Latest news from News.tes.co.uk -Education feed

Latest news from News.tes.co.uk -Education feed

  1. Labelling pupils 'average' harms their GCSE grades, assessment experts warn

    09.22 / 02:20 news.tes.co.uk News.tes.co.uk -Education
    Calling children ‘average’ risks their abilities being overlooked, and can lead to underperformance in GCSEs, says study Too many children are routinely identified as “average”, meaning their abilities – and problems – can be overlooked, a new study shows. Researchers looking at the 50 per cent of children who are in the middle of the broad ability range found that most had a bias towards either verbal, numerical or spatial skills, meaning that only one in five (20 per cent) of children co…
  2. Survey: Primary pupils asked to draw their dream jobs

    09.22 / 02:20 news.tes.co.uk News.tes.co.uk -Education
    Drawing the Future survey aims to find out more about children's career aspirations and what influences them Primary school pupils are being asked to draw the jobs they want to do when they grow up, in a national survey aimed at understanding the factors that could be limiting children's horizons. The survey aims to find out more about children’s career aspirations and the factors that may be influencing their choices. It is being launched today by Tes, the charity Education and Empl…
  3. 'Improve pupils' reading skills to boost their science grades'

    09.21 / 23:10 news.tes.co.uk News.tes.co.uk -Education
    Researchers say the gap between poor pupils and their peers in science is as great as in English and maths Improving the literacy skills of poorer pupils is a way of improving their results in science, researchers have found. A review of leading international research, published today by the Education Endowment Foundation and the Royal Society, also says it is important for pupils to carry out scientific experiments and trials. The report, Review of Socio-Economic Status and Science Learn…
  4. Schools accused of 'fear and inertia' over technology

    09.21 / 23:10 news.tes.co.uk News.tes.co.uk -Education
    Ofsted is being called upon to inspect the quality of digital provision in schools, in a report published today A “cohesive digital strategy” is needed from the government to help schools make better use of technology, according to a report published today. Driving Digital Strategy in Schools, published by technology company Instructure, also calls for digital provision to be added to Ofsted’s inspection framework. It warns of “fear and inertia in the education system” about using more te…
  5. Mental health difficulties causing more teacher absences across swathes of Scotland

    09.21 / 23:10 news.tes.co.uk News.tes.co.uk -Education
    But Tes Scotland investigation also finds falls in some areas and encouraging signs that stigma is reducing An investigation by Tes Scotland has revealed that mental health problems are causing teacher absences to rise across Scotland and are often the most common reason for teachers being too ill to work. Even small councils can rack up bills of more than £1 million to provide cover over a few years, and there are calls for more pre-emptive support for teachers. The picture is not …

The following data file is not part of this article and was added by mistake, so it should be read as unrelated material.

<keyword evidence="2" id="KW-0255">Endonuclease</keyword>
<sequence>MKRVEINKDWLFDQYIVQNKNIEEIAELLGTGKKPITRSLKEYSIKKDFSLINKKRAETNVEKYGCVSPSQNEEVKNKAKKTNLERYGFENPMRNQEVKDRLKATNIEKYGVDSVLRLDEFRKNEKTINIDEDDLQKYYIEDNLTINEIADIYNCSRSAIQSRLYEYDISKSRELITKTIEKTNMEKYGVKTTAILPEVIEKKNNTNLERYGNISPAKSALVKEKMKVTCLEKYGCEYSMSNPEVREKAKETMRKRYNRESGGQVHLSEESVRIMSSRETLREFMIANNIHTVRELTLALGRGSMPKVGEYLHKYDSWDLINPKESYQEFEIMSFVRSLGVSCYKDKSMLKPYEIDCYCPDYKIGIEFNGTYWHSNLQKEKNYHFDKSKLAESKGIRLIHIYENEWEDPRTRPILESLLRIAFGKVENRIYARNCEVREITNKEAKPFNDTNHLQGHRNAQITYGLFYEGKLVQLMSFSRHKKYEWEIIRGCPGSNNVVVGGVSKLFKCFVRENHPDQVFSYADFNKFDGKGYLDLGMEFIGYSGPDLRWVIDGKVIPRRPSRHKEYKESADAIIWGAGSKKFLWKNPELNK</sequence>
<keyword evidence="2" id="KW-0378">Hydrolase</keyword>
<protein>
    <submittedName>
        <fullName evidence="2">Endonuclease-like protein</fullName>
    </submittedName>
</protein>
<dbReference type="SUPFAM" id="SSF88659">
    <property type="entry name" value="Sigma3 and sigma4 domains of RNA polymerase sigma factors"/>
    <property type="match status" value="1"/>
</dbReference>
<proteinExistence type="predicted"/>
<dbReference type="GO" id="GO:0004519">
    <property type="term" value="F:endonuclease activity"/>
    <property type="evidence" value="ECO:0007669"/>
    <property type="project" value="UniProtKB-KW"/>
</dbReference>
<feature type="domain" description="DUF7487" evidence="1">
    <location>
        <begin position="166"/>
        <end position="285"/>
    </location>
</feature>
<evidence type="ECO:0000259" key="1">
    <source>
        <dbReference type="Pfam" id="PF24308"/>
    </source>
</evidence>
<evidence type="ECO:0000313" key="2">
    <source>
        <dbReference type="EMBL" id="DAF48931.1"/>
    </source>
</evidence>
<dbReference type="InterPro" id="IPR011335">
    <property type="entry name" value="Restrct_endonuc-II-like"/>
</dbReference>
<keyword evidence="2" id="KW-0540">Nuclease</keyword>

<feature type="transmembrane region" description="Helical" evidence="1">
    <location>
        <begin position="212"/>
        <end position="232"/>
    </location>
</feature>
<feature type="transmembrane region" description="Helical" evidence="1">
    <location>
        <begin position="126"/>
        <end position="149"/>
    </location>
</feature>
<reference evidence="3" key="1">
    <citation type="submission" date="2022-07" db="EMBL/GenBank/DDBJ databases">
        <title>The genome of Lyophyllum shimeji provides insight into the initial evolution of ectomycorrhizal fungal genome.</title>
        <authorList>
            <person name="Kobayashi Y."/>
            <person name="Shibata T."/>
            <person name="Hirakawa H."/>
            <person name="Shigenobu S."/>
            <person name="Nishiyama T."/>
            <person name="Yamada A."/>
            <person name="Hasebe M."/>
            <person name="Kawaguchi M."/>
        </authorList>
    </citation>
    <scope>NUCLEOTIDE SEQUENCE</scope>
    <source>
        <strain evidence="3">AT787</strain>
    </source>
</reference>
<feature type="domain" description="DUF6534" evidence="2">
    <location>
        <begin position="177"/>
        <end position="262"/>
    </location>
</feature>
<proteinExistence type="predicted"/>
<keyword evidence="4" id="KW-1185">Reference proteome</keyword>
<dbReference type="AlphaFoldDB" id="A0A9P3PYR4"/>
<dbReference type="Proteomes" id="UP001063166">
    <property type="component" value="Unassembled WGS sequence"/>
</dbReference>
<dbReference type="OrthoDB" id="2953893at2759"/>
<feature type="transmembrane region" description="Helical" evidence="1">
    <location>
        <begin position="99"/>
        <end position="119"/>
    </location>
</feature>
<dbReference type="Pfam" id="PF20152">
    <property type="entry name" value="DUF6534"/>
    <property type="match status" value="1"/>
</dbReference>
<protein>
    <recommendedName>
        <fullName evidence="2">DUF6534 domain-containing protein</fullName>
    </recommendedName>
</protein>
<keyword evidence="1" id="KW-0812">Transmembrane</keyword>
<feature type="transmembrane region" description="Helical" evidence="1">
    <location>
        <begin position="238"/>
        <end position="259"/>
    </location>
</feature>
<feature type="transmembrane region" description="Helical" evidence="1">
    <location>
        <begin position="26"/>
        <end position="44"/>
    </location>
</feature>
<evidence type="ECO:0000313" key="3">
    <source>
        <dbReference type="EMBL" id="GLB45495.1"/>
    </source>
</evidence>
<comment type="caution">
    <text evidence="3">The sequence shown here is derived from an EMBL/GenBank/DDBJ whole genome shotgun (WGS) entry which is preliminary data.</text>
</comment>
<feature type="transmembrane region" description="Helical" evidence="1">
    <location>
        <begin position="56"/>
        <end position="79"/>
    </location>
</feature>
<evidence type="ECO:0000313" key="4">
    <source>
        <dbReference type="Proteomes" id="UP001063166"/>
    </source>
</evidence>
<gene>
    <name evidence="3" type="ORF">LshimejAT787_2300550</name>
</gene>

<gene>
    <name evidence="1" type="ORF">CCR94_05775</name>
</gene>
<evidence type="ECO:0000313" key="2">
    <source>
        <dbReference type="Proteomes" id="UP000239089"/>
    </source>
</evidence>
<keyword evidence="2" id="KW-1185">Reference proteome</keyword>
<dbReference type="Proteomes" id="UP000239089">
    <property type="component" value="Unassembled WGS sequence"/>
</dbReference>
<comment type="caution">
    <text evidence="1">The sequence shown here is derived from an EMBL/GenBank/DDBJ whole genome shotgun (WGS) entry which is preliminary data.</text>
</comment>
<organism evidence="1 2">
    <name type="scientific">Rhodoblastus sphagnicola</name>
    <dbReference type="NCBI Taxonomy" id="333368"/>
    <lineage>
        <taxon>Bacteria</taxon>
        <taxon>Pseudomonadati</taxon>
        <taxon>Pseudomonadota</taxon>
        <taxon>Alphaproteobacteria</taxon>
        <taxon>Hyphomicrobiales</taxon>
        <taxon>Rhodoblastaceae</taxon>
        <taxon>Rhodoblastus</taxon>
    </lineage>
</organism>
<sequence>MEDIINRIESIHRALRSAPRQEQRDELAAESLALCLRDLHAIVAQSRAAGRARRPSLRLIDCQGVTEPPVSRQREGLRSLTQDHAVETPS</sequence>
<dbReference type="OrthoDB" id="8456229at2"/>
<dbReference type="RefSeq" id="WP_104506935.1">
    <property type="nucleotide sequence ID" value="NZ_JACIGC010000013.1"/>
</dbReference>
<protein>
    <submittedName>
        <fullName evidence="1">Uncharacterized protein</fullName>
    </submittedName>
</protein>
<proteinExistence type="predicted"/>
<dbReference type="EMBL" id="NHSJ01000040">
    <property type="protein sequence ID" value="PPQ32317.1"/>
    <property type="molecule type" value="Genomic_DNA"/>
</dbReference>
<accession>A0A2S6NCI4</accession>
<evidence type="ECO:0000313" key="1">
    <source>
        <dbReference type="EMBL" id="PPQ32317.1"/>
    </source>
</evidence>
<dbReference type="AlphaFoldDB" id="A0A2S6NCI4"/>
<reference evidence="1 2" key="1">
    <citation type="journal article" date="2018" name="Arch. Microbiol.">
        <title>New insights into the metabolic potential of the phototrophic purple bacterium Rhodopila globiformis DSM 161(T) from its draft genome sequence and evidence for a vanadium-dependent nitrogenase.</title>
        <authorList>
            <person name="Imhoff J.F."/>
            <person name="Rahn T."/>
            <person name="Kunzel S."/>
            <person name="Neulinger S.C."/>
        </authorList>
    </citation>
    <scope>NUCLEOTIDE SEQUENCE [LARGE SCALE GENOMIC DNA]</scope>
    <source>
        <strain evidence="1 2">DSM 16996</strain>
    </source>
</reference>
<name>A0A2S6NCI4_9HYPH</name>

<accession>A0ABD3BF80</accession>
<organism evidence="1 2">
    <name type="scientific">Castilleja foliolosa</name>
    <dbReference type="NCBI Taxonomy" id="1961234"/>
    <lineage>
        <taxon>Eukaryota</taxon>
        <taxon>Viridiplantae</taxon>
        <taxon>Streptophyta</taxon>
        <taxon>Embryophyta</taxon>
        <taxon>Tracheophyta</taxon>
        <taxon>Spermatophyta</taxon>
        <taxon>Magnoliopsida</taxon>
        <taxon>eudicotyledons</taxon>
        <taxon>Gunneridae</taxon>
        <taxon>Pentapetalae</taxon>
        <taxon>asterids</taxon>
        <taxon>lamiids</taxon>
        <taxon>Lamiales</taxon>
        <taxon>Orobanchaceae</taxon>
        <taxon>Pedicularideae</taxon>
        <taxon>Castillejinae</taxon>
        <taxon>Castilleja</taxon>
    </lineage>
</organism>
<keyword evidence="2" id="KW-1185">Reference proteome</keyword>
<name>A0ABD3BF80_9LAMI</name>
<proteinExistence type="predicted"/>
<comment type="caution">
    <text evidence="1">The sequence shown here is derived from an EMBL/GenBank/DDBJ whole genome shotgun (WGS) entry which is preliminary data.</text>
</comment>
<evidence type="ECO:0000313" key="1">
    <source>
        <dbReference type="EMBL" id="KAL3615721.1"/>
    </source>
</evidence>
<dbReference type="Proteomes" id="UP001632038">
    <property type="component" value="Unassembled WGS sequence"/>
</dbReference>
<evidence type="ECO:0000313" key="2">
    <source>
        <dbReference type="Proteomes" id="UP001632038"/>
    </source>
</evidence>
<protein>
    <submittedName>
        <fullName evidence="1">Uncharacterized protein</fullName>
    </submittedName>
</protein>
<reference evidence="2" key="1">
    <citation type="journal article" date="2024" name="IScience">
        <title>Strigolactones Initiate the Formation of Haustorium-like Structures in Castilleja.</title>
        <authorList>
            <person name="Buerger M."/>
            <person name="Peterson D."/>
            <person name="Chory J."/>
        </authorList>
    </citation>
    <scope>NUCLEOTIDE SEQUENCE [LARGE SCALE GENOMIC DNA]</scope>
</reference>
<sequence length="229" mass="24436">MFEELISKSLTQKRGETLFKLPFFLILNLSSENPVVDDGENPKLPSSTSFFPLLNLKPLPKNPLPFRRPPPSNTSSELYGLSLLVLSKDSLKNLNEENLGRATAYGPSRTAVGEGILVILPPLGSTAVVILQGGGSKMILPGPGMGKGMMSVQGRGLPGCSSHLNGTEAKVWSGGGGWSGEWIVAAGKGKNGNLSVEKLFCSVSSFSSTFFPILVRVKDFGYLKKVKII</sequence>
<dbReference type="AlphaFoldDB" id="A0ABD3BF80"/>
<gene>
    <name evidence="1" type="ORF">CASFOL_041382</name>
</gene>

6. Per-pupil spending by local authorities falls short of 2012 high

    09.21 / 14:46 news.tes.co.uk News.tes.co.uk -Education
    The South East is the region spending the least on schools, on a per-pupil basis, Department for Education figures show Spending by local authorities on schools is set to rise in 2017-18 compared with last year, but the amount being spent per-pupil will still be lower than it was five years ago, new statistics suggest. And the amount going to "other" education services – such as education welfare and educational psychologists - has dropped by 5.5 per cent, from £2.7 billion to £2.6 billion…
  7. Ofsted proposes waiting two years to fully inspect schools ‘at risk of decline’

    09.21 / 10:28 news.tes.co.uk News.tes.co.uk -Education
    Ofsted launches second consultation on shake up of short inspections Ofsted has floated the idea of waiting up to two years between a short inspection of a school that it believes may no longer be “good”, and a full follow-up inspection. The inspectorate said the changes, which it is consulting on, would give schools that “may be at risk of decline” more time to improve following a short inspection while keeping their good rating. However, the proposal has divided the headteacher unions…
  8. Exclusive: Greening calls for 'competitive' teachers' pay to improve recruitment

    09.15 / 05:35 news.tes.co.uk News.tes.co.uk -Education
    Education secretary also uses Tes interview to reveal manifesto pledge on student loan forgiveness for teachers will go ahead Justine Greening has called for teachers’ pay to “remain competitive” as she warned that risks to recruitment and retention “need to be taken seriously”. The education secretary used an exclusive interview with Tes to give her broadest hint yet that she wants next year’s pay award to be higher than the 1 per cent she allowed this year – which amounted a real-terms c…
  9. Exclusive: Excluded pupils denied education that is their legal right

    09.15 / 05:35 news.tes.co.uk News.tes.co.uk -Education
    There are at least 29 local authorities where not all excluded pupils are provided with full-time education they are legally entitled to Permanently excluded pupils in some areas of the country are not being provided with the full-time education to which they are legally entitled, figures obtained by Tes show. Three authorities are only providing around half of their permanently excluded pupils with a full-time education. And nine authorities have failed to fulfil their legal duty for at…